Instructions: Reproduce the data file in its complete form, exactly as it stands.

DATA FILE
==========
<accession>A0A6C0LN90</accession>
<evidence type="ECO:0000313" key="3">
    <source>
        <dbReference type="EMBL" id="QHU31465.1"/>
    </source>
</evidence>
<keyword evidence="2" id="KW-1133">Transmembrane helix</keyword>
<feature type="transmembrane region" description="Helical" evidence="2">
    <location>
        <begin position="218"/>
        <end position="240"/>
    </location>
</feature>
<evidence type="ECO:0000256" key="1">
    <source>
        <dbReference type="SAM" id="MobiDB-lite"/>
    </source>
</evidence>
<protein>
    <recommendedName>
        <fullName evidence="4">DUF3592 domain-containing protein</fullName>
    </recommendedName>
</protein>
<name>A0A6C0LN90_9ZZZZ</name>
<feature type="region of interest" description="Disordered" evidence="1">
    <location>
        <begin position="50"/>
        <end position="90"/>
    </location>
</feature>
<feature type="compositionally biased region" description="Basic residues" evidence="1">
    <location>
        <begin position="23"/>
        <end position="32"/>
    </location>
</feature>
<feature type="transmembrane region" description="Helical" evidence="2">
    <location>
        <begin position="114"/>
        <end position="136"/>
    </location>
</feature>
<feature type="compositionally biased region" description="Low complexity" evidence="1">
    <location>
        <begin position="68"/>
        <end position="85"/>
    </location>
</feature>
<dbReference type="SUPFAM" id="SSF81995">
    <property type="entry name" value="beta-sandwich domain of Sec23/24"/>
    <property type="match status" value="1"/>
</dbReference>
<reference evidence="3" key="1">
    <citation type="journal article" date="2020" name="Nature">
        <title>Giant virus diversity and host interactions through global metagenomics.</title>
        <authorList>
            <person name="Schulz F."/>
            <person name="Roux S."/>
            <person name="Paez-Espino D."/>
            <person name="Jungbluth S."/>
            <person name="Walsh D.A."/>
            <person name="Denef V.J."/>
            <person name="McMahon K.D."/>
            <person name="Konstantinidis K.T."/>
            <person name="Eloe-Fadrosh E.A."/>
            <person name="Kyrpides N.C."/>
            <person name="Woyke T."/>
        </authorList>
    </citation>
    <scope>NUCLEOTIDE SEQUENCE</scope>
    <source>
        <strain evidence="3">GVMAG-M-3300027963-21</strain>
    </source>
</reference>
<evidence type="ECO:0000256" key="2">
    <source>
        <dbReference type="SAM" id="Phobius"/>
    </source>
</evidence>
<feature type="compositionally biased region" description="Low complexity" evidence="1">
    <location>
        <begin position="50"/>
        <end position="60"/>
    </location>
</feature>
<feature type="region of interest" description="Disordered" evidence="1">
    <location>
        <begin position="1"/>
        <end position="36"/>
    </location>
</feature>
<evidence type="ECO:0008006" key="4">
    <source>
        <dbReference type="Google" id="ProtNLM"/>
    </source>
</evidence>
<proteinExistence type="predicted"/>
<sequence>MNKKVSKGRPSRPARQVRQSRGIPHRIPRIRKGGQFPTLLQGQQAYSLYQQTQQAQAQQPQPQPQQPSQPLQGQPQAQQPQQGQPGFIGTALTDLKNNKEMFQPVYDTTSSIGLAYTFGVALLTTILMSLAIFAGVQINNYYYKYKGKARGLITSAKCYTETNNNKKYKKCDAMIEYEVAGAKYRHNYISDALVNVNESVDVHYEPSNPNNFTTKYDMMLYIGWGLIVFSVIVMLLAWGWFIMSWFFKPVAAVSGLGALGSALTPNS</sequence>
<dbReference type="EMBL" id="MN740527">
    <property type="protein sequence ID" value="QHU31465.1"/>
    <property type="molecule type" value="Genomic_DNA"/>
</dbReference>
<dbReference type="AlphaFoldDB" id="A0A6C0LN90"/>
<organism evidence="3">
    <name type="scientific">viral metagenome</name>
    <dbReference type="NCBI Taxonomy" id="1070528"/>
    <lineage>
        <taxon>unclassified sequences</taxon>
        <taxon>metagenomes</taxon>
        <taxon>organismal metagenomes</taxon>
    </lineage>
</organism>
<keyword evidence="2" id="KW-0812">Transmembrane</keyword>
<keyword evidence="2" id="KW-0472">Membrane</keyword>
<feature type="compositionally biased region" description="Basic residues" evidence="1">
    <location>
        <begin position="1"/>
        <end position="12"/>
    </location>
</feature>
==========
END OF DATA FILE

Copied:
<accession>A0A6C0LN90</accession>
<evidence type="ECO:0000313" key="3">
    <source>
        <dbReference type="EMBL" id="QHU31465.1"/>
    </source>
</evidence>
<keyword evidence="2" id="KW-1133">Transmembrane helix</keyword>
<feature type="transmembrane region" description="Helical" evidence="2">
    <location>
        <begin position="218"/>
        <end position="240"/>
    </location>
</feature>
<evidence type="ECO:0000256" key="1">
    <source>
        <dbReference type="SAM" id="MobiDB-lite"/>
    </source>
</evidence>
<protein>
    <recommendedName>
        <fullName evidence="4">DUF3592 domain-containing protein</fullName>
    </recommendedName>
</protein>
<name>A0A6C0LN90_9ZZZZ</name>
<feature type="region of interest" description="Disordered" evidence="1">
    <location>
        <begin position="50"/>
        <end position="90"/>
    </location>
</feature>
<feature type="compositionally biased region" description="Basic residues" evidence="1">
    <location>
        <begin position="23"/>
        <end position="32"/>
    </location>
</feature>
<feature type="transmembrane region" description="Helical" evidence="2">
    <location>
        <begin position="114"/>
        <end position="136"/>
    </location>
</feature>
<feature type="compositionally biased region" description="Low complexity" evidence="1">
    <location>
        <begin position="68"/>
        <end position="85"/>
    </location>
</feature>
<dbReference type="SUPFAM" id="SSF81995">
    <property type="entry name" value="beta-sandwich domain of Sec23/24"/>
    <property type="match status" value="1"/>
</dbReference>
<reference evidence="3" key="1">
    <citation type="journal article" date="2020" name="Nature">
        <title>Giant virus diversity and host interactions through global metagenomics.</title>
        <authorList>
            <person name="Schulz F."/>
            <person name="Roux S."/>
            <person name="Paez-Espino D."/>
            <person name="Jungbluth S."/>
            <person name="Walsh D.A."/>
            <person name="Denef V.J."/>
            <person name="McMahon K.D."/>
            <person name="Konstantinidis K.T."/>
            <person name="Eloe-Fadrosh E.A."/>
            <person name="Kyrpides N.C."/>
            <person name="Woyke T."/>
        </authorList>
    </citation>
    <scope>NUCLEOTIDE SEQUENCE</scope>
    <source>
        <strain evidence="3">GVMAG-M-3300027963-21</strain>
    </source>
</reference>
<evidence type="ECO:0000256" key="2">
    <source>
        <dbReference type="SAM" id="Phobius"/>
    </source>
</evidence>
<feature type="compositionally biased region" description="Low complexity" evidence="1">
    <location>
        <begin position="50"/>
        <end position="60"/>
    </location>
</feature>
<feature type="region of interest" description="Disordered" evidence="1">
    <location>
        <begin position="1"/>
        <end position="36"/>
    </location>
</feature>
<evidence type="ECO:0008006" key="4">
    <source>
        <dbReference type="Google" id="ProtNLM"/>
    </source>
</evidence>
<proteinExistence type="predicted"/>
<sequence>MNKKVSKGRPSRPARQVRQSRGIPHRIPRIRKGGQFPTLLQGQQAYSLYQQTQQAQAQQPQPQPQQPSQPLQGQPQAQQPQQGQPGFIGTALTDLKNNKEMFQPVYDTTSSIGLAYTFGVALLTTILMSLAIFAGVQINNYYYKYKGKARGLITSAKCYTETNNNKKYKKCDAMIEYEVAGAKYRHNYISDALVNVNESVDVHYEPSNPNNFTTKYDMMLYIGWGLIVFSVIVMLLAWGWFIMSWFFKPVAAVSGLGALGSALTPNS</sequence>
<dbReference type="EMBL" id="MN740527">
    <property type="protein sequence ID" value="QHU31465.1"/>
    <property type="molecule type" value="Genomic_DNA"/>
</dbReference>
<dbReference type="AlphaFoldDB" id="A0A6C0LN90"/>
<organism evidence="3">
    <name type="scientific">viral metagenome</name>
    <dbReference type="NCBI Taxonomy" id="1070528"/>
    <lineage>
        <taxon>unclassified sequences</taxon>
        <taxon>metagenomes</taxon>
        <taxon>organismal metagenomes</taxon>
    </lineage>
</organism>
<keyword evidence="2" id="KW-0812">Transmembrane</keyword>
<keyword evidence="2" id="KW-0472">Membrane</keyword>
<feature type="compositionally biased region" description="Basic residues" evidence="1">
    <location>
        <begin position="1"/>
        <end position="12"/>
    </location>
</feature>